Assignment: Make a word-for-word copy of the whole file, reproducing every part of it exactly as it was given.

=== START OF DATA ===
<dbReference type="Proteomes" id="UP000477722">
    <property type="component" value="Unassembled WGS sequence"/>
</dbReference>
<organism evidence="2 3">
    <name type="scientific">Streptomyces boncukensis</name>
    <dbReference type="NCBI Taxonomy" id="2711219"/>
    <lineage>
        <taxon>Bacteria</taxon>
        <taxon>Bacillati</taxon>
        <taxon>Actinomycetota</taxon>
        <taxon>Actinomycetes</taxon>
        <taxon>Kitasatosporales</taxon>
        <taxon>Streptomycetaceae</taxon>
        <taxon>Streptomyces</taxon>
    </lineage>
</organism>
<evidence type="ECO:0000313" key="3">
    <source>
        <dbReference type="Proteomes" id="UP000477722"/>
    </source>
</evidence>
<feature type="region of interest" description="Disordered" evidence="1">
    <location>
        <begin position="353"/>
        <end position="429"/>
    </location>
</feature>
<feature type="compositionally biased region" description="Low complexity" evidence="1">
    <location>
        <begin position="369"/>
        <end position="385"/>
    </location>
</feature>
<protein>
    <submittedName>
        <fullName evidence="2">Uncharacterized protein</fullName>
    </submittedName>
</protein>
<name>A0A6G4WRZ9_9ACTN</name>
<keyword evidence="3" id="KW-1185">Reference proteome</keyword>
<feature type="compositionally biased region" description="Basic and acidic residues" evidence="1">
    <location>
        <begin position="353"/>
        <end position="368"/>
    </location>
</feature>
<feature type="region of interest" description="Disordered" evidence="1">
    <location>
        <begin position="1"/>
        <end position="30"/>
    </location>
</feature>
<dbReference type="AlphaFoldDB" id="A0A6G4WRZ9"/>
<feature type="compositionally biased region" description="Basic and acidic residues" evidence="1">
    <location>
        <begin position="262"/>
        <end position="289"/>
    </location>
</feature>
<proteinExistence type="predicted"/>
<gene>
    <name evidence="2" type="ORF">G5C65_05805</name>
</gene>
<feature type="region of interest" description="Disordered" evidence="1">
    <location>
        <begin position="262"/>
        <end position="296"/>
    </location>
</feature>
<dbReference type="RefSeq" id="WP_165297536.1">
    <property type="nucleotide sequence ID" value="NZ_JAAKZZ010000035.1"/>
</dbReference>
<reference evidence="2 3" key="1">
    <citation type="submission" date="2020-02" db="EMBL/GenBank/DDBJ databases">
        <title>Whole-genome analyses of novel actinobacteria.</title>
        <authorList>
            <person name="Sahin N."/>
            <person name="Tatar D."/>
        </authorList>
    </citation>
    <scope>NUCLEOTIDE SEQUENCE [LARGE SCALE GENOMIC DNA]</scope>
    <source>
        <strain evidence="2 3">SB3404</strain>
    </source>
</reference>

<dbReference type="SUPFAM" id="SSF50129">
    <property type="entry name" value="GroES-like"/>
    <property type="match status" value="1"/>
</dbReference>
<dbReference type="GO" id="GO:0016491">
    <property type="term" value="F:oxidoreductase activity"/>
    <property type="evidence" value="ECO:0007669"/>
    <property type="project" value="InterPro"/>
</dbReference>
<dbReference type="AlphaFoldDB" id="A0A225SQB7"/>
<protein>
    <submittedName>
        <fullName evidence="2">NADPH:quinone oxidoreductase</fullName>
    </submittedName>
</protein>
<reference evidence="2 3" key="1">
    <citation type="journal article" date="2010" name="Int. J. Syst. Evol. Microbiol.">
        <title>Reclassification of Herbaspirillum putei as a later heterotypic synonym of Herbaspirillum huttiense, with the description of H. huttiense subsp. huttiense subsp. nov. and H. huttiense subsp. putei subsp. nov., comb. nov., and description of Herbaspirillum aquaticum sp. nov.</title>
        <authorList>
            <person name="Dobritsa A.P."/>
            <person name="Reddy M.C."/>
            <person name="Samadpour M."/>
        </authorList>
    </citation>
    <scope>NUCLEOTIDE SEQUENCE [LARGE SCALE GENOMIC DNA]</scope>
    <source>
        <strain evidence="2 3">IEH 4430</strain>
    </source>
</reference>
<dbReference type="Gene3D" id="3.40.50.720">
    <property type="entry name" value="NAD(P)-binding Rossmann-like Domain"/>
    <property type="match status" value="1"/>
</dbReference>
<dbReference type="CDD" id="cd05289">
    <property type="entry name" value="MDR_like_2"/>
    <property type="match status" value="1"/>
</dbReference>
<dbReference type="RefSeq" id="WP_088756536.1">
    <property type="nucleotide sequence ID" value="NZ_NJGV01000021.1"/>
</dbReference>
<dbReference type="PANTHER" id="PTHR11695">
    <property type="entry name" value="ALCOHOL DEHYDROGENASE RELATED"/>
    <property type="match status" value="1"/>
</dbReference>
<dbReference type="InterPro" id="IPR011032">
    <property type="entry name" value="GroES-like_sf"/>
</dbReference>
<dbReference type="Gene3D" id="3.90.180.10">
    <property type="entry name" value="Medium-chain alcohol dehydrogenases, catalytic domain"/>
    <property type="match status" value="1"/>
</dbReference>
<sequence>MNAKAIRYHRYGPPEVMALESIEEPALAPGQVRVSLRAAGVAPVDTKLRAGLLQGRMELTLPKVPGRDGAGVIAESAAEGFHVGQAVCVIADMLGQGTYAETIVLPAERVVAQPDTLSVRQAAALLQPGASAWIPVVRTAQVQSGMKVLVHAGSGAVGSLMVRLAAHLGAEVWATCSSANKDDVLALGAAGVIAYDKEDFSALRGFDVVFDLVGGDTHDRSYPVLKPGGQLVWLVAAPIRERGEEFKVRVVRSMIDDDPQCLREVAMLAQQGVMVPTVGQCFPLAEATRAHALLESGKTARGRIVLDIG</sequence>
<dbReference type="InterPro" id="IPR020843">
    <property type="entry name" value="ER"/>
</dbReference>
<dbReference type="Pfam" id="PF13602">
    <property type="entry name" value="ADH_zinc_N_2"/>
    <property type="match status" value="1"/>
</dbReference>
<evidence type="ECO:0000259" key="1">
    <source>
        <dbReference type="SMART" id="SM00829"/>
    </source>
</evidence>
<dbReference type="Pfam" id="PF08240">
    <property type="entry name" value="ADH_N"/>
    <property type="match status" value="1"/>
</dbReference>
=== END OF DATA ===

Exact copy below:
<dbReference type="Proteomes" id="UP000477722">
    <property type="component" value="Unassembled WGS sequence"/>
</dbReference>
<organism evidence="2 3">
    <name type="scientific">Streptomyces boncukensis</name>
    <dbReference type="NCBI Taxonomy" id="2711219"/>
    <lineage>
        <taxon>Bacteria</taxon>
        <taxon>Bacillati</taxon>
        <taxon>Actinomycetota</taxon>
        <taxon>Actinomycetes</taxon>
        <taxon>Kitasatosporales</taxon>
        <taxon>Streptomycetaceae</taxon>
        <taxon>Streptomyces</taxon>
    </lineage>
</organism>
<evidence type="ECO:0000313" key="3">
    <source>
        <dbReference type="Proteomes" id="UP000477722"/>
    </source>
</evidence>
<feature type="region of interest" description="Disordered" evidence="1">
    <location>
        <begin position="353"/>
        <end position="429"/>
    </location>
</feature>
<feature type="compositionally biased region" description="Low complexity" evidence="1">
    <location>
        <begin position="369"/>
        <end position="385"/>
    </location>
</feature>
<protein>
    <submittedName>
        <fullName evidence="2">Uncharacterized protein</fullName>
    </submittedName>
</protein>
<name>A0A6G4WRZ9_9ACTN</name>
<keyword evidence="3" id="KW-1185">Reference proteome</keyword>
<feature type="compositionally biased region" description="Basic and acidic residues" evidence="1">
    <location>
        <begin position="353"/>
        <end position="368"/>
    </location>
</feature>
<feature type="region of interest" description="Disordered" evidence="1">
    <location>
        <begin position="1"/>
        <end position="30"/>
    </location>
</feature>
<dbReference type="AlphaFoldDB" id="A0A6G4WRZ9"/>
<feature type="compositionally biased region" description="Basic and acidic residues" evidence="1">
    <location>
        <begin position="262"/>
        <end position="289"/>
    </location>
</feature>
<proteinExistence type="predicted"/>
<gene>
    <name evidence="2" type="ORF">G5C65_05805</name>
</gene>
<feature type="region of interest" description="Disordered" evidence="1">
    <location>
        <begin position="262"/>
        <end position="296"/>
    </location>
</feature>
<dbReference type="RefSeq" id="WP_165297536.1">
    <property type="nucleotide sequence ID" value="NZ_JAAKZZ010000035.1"/>
</dbReference>
<reference evidence="2 3" key="1">
    <citation type="submission" date="2020-02" db="EMBL/GenBank/DDBJ databases">
        <title>Whole-genome analyses of novel actinobacteria.</title>
        <authorList>
            <person name="Sahin N."/>
            <person name="Tatar D."/>
        </authorList>
    </citation>
    <scope>NUCLEOTIDE SEQUENCE [LARGE SCALE GENOMIC DNA]</scope>
    <source>
        <strain evidence="2 3">SB3404</strain>
    </source>
</reference>

<dbReference type="SUPFAM" id="SSF50129">
    <property type="entry name" value="GroES-like"/>
    <property type="match status" value="1"/>
</dbReference>
<dbReference type="GO" id="GO:0016491">
    <property type="term" value="F:oxidoreductase activity"/>
    <property type="evidence" value="ECO:0007669"/>
    <property type="project" value="InterPro"/>
</dbReference>
<dbReference type="AlphaFoldDB" id="A0A225SQB7"/>
<protein>
    <submittedName>
        <fullName evidence="2">NADPH:quinone oxidoreductase</fullName>
    </submittedName>
</protein>
<reference evidence="2 3" key="1">
    <citation type="journal article" date="2010" name="Int. J. Syst. Evol. Microbiol.">
        <title>Reclassification of Herbaspirillum putei as a later heterotypic synonym of Herbaspirillum huttiense, with the description of H. huttiense subsp. huttiense subsp. nov. and H. huttiense subsp. putei subsp. nov., comb. nov., and description of Herbaspirillum aquaticum sp. nov.</title>
        <authorList>
            <person name="Dobritsa A.P."/>
            <person name="Reddy M.C."/>
            <person name="Samadpour M."/>
        </authorList>
    </citation>
    <scope>NUCLEOTIDE SEQUENCE [LARGE SCALE GENOMIC DNA]</scope>
    <source>
        <strain evidence="2 3">IEH 4430</strain>
    </source>
</reference>
<dbReference type="Gene3D" id="3.40.50.720">
    <property type="entry name" value="NAD(P)-binding Rossmann-like Domain"/>
    <property type="match status" value="1"/>
</dbReference>
<dbReference type="CDD" id="cd05289">
    <property type="entry name" value="MDR_like_2"/>
    <property type="match status" value="1"/>
</dbReference>
<dbReference type="RefSeq" id="WP_088756536.1">
    <property type="nucleotide sequence ID" value="NZ_NJGV01000021.1"/>
</dbReference>
<dbReference type="PANTHER" id="PTHR11695">
    <property type="entry name" value="ALCOHOL DEHYDROGENASE RELATED"/>
    <property type="match status" value="1"/>
</dbReference>
<dbReference type="InterPro" id="IPR011032">
    <property type="entry name" value="GroES-like_sf"/>
</dbReference>
<dbReference type="Gene3D" id="3.90.180.10">
    <property type="entry name" value="Medium-chain alcohol dehydrogenases, catalytic domain"/>
    <property type="match status" value="1"/>
</dbReference>
<sequence>MNAKAIRYHRYGPPEVMALESIEEPALAPGQVRVSLRAAGVAPVDTKLRAGLLQGRMELTLPKVPGRDGAGVIAESAAEGFHVGQAVCVIADMLGQGTYAETIVLPAERVVAQPDTLSVRQAAALLQPGASAWIPVVRTAQVQSGMKVLVHAGSGAVGSLMVRLAAHLGAEVWATCSSANKDDVLALGAAGVIAYDKEDFSALRGFDVVFDLVGGDTHDRSYPVLKPGGQLVWLVAAPIRERGEEFKVRVVRSMIDDDPQCLREVAMLAQQGVMVPTVGQCFPLAEATRAHALLESGKTARGRIVLDIG</sequence>
<dbReference type="InterPro" id="IPR020843">
    <property type="entry name" value="ER"/>
</dbReference>
<dbReference type="Pfam" id="PF13602">
    <property type="entry name" value="ADH_zinc_N_2"/>
    <property type="match status" value="1"/>
</dbReference>
<evidence type="ECO:0000259" key="1">
    <source>
        <dbReference type="SMART" id="SM00829"/>
    </source>
</evidence>
<dbReference type="Pfam" id="PF08240">
    <property type="entry name" value="ADH_N"/>
    <property type="match status" value="1"/>
</dbReference>